Conflict Style

Topics: Problem solving, Want, Need Pages: 1 (672 words) Published: October 27, 2014

Conflict StyleAfter completing the Conflict Styles Assessment, I learned a lot about what my personal order is for competer, problem solver, avoider, compromiser, and accommodator. I scored highest in problem solving with an eleven. This means I use this approach frequently. I believe this score accurately reflects my behavior because it is important for me to discuss each detail with others to come to a mutual agreement. Reflect & Relate states, “The most constructive approach to managing conflict is collaboration: treating conflict as a mutual problem-solving challenge rather than something that must be avoided, accommodated, competed over, or reacted to” (McCornack, 2013, pg. 258). I do believe that problem solving is the only constructive approach for conflict to be resolved. My second highest score for compromising with a seven and this means I use this approach sometimes. Being a compromiser means I try to cooperate with other members in the group to reach the goal together with everyone happy. This accurately describes me because I believe that everyone should contribute their own ideas and that they should all be presented within the project, so everyone can be happy with the outcome. Thirdly, I scored a six for accommodation and this means I use this approach sometimes. I believe this score accurately reflects my behavior because sometimes I do put others’ needs and ideas first before mine because I do not always want to fight for what I want. Reflect & Relate describes accommodation as, “one person abandons his or her own goals and acquiesces to the desires of the other person” (McCornack, 2013, pg. 258). However, I do fight for what I want sometimes because some needs and goals are very important to me. Fourth of all, I scored a three for competing and this means I do not use this approach often. Being a competer means decisions are made quickly during a crisis. This accurately describes me because I am not good under pressure. I need to...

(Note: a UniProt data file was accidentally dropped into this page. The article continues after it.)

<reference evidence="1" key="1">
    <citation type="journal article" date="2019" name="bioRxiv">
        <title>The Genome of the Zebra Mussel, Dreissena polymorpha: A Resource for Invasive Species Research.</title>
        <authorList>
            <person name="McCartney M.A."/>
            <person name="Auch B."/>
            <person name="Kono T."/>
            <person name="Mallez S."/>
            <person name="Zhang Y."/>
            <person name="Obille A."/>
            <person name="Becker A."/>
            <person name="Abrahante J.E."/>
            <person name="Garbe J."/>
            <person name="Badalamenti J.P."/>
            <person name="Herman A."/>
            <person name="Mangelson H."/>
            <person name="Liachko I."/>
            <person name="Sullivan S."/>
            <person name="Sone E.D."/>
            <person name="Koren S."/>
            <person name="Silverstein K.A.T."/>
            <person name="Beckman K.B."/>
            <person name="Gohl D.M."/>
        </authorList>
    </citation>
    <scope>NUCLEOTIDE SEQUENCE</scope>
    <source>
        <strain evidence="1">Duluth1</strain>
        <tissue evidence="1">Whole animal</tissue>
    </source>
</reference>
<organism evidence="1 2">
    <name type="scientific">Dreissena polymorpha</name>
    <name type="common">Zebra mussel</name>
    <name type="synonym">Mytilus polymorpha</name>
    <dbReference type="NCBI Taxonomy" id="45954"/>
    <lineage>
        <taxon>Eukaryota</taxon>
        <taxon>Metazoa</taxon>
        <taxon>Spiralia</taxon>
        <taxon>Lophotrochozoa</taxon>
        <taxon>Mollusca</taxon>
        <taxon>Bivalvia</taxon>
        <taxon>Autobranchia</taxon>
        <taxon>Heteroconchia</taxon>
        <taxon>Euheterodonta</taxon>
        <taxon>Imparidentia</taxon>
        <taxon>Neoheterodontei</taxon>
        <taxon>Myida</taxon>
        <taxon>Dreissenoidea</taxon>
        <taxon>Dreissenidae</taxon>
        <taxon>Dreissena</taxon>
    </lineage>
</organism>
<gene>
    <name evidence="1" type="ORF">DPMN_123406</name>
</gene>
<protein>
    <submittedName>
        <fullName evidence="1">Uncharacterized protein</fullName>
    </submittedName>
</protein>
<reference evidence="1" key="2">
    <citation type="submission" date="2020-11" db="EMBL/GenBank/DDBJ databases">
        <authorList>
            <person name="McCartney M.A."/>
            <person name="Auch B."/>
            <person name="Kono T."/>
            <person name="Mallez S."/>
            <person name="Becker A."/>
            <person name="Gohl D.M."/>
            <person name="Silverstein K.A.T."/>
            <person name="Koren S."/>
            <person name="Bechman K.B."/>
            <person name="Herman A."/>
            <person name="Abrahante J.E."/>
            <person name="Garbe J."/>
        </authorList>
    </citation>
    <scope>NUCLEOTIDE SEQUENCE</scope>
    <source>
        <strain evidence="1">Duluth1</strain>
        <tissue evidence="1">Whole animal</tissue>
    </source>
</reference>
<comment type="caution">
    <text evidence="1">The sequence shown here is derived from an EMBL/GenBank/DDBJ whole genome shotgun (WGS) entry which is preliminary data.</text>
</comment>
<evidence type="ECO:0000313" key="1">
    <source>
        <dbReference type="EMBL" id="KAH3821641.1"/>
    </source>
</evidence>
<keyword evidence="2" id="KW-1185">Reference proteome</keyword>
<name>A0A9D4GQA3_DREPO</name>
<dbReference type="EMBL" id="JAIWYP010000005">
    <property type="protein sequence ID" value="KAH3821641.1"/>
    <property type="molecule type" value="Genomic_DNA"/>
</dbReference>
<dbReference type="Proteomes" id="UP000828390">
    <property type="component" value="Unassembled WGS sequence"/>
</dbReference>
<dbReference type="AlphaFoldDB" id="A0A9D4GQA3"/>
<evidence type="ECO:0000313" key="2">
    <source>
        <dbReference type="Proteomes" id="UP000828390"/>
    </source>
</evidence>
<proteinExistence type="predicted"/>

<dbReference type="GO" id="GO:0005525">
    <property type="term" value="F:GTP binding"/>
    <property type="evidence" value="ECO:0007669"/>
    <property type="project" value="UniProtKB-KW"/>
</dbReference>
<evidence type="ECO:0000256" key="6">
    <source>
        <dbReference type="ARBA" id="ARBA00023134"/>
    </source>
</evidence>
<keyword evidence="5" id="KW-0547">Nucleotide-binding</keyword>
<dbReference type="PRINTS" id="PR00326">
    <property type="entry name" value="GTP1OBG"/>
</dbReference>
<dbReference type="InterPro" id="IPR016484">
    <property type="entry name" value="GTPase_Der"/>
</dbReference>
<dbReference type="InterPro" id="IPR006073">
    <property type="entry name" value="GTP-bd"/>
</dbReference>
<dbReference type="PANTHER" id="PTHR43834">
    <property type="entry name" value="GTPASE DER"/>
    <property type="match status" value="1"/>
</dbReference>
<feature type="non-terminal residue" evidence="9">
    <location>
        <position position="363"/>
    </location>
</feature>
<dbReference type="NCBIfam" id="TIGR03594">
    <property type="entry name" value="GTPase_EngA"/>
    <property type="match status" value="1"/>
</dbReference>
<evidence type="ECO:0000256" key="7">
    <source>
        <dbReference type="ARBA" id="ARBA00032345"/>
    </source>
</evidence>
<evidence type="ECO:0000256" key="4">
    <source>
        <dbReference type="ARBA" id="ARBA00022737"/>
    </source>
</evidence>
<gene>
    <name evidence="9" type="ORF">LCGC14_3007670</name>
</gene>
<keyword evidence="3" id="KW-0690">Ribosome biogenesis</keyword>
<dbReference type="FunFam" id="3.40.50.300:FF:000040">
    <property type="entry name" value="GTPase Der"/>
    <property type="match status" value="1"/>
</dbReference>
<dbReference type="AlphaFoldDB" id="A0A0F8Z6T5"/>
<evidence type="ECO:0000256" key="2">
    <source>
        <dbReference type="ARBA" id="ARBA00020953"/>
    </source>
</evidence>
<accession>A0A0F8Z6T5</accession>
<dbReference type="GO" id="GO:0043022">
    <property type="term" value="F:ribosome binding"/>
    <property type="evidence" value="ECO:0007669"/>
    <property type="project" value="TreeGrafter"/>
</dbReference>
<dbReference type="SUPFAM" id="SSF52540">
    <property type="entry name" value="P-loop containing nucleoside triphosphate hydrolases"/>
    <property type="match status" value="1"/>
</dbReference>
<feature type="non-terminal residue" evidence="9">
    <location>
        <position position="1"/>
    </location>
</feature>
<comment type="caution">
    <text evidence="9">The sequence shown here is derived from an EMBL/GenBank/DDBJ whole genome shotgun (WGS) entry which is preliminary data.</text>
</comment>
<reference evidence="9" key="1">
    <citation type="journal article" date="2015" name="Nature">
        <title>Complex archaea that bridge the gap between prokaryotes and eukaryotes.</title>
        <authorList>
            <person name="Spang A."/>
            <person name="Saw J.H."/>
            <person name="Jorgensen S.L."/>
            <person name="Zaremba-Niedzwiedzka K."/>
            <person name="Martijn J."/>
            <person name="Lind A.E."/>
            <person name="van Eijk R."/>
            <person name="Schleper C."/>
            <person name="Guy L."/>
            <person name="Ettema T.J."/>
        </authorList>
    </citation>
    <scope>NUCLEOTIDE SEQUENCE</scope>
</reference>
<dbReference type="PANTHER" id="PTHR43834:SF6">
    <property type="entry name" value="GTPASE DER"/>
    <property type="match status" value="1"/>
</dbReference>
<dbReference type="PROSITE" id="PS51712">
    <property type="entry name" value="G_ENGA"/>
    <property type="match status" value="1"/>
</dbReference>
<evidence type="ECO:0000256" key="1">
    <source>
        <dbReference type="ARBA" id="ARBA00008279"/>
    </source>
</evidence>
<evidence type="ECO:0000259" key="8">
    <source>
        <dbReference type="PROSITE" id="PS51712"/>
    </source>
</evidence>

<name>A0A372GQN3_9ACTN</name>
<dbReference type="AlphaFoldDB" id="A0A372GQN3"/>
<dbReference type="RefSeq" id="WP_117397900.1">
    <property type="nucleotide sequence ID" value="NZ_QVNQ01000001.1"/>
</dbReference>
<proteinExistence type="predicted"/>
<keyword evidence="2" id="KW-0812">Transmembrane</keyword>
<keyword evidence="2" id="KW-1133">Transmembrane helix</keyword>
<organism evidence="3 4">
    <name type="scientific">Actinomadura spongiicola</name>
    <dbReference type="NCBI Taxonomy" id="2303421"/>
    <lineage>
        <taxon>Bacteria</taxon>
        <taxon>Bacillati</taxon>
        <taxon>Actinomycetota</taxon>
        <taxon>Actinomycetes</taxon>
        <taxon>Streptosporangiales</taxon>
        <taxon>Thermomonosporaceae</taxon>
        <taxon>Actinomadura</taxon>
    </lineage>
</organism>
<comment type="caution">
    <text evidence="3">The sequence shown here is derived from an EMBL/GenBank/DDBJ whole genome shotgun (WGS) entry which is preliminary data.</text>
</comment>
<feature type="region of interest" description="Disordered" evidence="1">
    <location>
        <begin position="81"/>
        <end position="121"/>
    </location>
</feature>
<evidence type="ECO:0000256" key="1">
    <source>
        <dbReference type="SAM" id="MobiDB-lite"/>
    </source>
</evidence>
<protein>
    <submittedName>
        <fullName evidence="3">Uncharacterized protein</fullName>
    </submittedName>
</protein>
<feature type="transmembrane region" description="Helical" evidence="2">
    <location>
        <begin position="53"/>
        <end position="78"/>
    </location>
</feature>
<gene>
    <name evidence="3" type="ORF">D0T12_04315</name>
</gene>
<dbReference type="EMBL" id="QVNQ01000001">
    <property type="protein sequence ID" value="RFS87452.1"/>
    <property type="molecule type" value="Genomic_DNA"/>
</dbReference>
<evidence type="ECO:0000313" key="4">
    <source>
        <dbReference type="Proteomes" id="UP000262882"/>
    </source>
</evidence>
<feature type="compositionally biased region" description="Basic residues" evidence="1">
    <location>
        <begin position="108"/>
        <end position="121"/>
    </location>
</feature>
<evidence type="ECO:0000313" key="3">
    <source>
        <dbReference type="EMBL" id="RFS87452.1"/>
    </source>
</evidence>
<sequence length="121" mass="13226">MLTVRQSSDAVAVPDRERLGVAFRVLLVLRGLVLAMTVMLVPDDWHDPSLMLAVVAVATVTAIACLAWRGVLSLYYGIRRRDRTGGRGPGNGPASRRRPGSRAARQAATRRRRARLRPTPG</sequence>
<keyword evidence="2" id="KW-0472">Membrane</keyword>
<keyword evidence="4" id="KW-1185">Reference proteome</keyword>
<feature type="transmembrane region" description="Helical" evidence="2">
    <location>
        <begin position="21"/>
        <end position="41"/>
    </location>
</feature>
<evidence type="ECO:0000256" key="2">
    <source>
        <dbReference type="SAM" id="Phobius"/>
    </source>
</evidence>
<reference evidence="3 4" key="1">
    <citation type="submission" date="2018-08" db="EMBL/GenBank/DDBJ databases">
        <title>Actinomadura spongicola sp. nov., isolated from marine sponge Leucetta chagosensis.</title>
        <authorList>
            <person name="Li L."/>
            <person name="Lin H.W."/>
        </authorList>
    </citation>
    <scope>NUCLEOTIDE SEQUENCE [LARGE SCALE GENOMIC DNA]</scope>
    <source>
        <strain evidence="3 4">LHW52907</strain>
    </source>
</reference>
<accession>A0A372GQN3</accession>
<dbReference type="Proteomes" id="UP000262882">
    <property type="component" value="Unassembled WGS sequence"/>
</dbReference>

References: McCornack, S. (2013). Communicating Verbally. In Reflect & relate: Managing Conflict and Power (Third ed., pp. 255-258). Boston: Bedford/St. Martin 's.
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